The major benchmarks overcame an early sell-off last week, to end flat to modestly higher. On Monday, the S&P 500 Index recorded it biggest daily drop since May 12 and briefly dipped below its 100-day moving average (a closely watched technical level). Longer-term bond yields rose sharply over the week, helping financial stocks anticipating improved lending margins. Energy stocks also outperformed within the S&P 500, while utility shares lagged.
The decidedly downbeat start to the week appeared to be due to several factors. Primary among them were fears that a possible default by China’s second-largest property developer—and the world’s most heavily indebted one—might set off a global financial “contagion” similar to what followed the collapse of Lehman Brothers in September 2008. Stocks regained a large portion of their losses on Wednesday, as the developer, Evergrande, delivered on its covenants. That said, the risk of default is still very real for Evergrande, and the markets will be watching closely.
The other closely watched event of the week was the Federal Reserve’s two-day policy meeting that concluded Wednesday. As was widely expected, policymakers announced that they would soon consider tapering the central bank’s purchases of Treasuries and mortgage-backed securities, a move that would reduce some downward pressure on longer-term interest rates. In his post-meeting conference, Fed Chair Jerome Powell reiterated that he would be looking for continued improvement in the labor market before acting, although he did not need to see a “knockout” report for September.
The Fed also released its quarterly survey of individual policymakers’ forecasts of future official short-term interest rates. The survey showed a small increase in their median rate expectations, which some investors interpreted as a modestly hawkish signal. According to the Federal Open Market Committee’s (FOMC’s) updated Summary of Economic Projections, officials’ projections for the timing of an interest rate liftoff are now evenly split between 2022 and 2023. Additionally, a majority of officials now anticipate at least three quarter-point rate hikes by the end of 2023.
The week’s jobs data appeared to defy hopes for a resurgence in the labor market, with first-time jobless claims rising to 351,000, well above consensus forecasts and the highest number in a month. IHS Market’s survey of both manufacturing and services sector activity in September also came in modestly below expectations but still indicated healthy expansion, especially in the former. Conversely, housing data mostly came in on the upside, with both housing starts and permits easily surpassing expectations. New home sales in August also hit their highest level (740,000) in four months, although they remained well below their peak a year earlier (977,000).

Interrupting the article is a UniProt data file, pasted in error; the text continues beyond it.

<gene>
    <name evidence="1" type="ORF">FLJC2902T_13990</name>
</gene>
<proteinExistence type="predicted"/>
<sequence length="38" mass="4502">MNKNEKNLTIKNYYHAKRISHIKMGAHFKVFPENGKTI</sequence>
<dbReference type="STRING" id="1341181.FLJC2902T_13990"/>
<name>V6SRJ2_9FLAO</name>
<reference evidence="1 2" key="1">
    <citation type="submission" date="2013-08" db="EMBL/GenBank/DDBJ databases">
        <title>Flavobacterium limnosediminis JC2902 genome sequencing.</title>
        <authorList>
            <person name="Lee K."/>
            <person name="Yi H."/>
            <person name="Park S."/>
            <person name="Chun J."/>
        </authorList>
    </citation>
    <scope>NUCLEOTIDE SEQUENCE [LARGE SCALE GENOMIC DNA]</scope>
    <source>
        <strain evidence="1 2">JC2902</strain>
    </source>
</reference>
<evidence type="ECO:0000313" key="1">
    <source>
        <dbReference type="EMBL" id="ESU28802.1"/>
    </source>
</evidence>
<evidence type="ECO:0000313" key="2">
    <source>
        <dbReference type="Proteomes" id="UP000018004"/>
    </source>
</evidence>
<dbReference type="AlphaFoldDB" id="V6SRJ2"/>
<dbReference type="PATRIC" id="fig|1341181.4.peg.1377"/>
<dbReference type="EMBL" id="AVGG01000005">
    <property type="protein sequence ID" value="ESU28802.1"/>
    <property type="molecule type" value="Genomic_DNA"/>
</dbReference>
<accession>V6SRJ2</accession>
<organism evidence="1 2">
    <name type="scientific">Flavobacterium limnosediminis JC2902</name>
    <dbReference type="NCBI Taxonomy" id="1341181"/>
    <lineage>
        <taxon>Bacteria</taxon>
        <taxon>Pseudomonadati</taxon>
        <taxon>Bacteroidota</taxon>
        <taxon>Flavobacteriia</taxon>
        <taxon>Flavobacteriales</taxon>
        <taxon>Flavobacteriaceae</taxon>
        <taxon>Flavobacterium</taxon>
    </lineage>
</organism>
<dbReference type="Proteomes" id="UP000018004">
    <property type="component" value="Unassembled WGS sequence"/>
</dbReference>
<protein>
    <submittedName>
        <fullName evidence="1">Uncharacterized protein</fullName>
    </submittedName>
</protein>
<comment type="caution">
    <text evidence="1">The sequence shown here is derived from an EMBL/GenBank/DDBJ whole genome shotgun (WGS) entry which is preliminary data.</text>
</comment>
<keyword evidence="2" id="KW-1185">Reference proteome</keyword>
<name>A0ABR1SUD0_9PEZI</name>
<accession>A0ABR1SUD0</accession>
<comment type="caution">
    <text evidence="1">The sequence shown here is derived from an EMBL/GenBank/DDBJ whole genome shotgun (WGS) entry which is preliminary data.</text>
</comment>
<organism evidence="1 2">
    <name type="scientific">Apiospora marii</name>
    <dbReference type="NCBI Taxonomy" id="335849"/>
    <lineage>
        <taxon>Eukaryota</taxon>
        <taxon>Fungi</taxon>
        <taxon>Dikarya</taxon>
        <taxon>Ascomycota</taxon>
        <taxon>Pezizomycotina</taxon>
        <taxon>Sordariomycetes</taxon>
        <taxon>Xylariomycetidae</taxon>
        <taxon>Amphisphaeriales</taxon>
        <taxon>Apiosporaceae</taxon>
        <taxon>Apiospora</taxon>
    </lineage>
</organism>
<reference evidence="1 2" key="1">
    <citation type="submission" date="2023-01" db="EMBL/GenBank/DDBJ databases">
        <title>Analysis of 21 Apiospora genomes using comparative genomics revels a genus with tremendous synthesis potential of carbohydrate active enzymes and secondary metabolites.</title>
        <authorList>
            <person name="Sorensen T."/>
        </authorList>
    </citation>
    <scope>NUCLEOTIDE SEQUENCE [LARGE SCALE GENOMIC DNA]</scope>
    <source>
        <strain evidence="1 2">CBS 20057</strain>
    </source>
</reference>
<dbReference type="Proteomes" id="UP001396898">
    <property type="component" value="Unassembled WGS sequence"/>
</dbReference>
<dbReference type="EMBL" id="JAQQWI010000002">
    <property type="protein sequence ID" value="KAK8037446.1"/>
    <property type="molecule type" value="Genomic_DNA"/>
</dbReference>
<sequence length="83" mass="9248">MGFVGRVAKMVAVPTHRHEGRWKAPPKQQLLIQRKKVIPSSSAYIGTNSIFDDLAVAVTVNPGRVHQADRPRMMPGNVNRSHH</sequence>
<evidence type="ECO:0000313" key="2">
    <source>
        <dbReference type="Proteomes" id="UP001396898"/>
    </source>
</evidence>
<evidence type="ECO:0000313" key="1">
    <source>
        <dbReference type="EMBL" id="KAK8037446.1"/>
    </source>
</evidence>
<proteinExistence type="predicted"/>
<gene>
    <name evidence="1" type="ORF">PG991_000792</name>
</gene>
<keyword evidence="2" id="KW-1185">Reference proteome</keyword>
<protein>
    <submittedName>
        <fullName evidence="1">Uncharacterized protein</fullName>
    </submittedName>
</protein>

The biggest item on the near-term horizon is the political wrangling surrounding the debt ceiling and the Administration’s spending package. Where these spending and associate taxation plans “land” will undoubtedly have some impact on the markets (and the pocketbooks of many). Although tax increases (real or perceived) never feel good, we have enjoyed a historically low tax environment for quite some time. We are also reminded that, whether we like it or not, this is the work the Lord has ordained for our human authorities to complete in these days, “This is also why you pay taxes, for the authorities are God’s servants, who give their full time to governing. Give to everyone what you owe them: If you owe taxes, pay taxes; if revenue, then revenue; if respect, then respect; if honor, then honor” (Romans 13:6-7).
Sources: Yahoo Finance, Reuters.com, and JP Morgan Market Insights
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